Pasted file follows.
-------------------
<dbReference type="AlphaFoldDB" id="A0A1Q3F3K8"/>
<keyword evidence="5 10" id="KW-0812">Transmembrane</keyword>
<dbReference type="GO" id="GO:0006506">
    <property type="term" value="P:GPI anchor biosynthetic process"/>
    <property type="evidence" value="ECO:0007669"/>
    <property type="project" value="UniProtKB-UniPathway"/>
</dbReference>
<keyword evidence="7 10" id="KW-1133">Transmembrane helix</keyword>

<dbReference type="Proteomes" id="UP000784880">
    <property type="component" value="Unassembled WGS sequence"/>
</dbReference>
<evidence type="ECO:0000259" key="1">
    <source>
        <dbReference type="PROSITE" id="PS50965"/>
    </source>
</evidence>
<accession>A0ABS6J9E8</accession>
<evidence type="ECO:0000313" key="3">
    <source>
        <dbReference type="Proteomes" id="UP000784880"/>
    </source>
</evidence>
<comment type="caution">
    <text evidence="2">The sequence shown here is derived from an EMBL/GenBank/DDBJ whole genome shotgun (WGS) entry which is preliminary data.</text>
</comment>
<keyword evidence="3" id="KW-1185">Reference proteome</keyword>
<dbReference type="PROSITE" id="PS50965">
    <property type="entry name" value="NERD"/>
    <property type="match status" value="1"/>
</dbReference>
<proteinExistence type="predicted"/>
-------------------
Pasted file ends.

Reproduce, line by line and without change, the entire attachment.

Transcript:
<dbReference type="AlphaFoldDB" id="A0A1Q3F3K8"/>
<keyword evidence="5 10" id="KW-0812">Transmembrane</keyword>
<dbReference type="GO" id="GO:0006506">
    <property type="term" value="P:GPI anchor biosynthetic process"/>
    <property type="evidence" value="ECO:0007669"/>
    <property type="project" value="UniProtKB-UniPathway"/>
</dbReference>
<keyword evidence="7 10" id="KW-1133">Transmembrane helix</keyword>

<dbReference type="Proteomes" id="UP000784880">
    <property type="component" value="Unassembled WGS sequence"/>
</dbReference>
<evidence type="ECO:0000259" key="1">
    <source>
        <dbReference type="PROSITE" id="PS50965"/>
    </source>
</evidence>
<accession>A0ABS6J9E8</accession>
<evidence type="ECO:0000313" key="3">
    <source>
        <dbReference type="Proteomes" id="UP000784880"/>
    </source>
</evidence>
<comment type="caution">
    <text evidence="2">The sequence shown here is derived from an EMBL/GenBank/DDBJ whole genome shotgun (WGS) entry which is preliminary data.</text>
</comment>
<keyword evidence="3" id="KW-1185">Reference proteome</keyword>
<dbReference type="PROSITE" id="PS50965">
    <property type="entry name" value="NERD"/>
    <property type="match status" value="1"/>
</dbReference>
<proteinExistence type="predicted"/>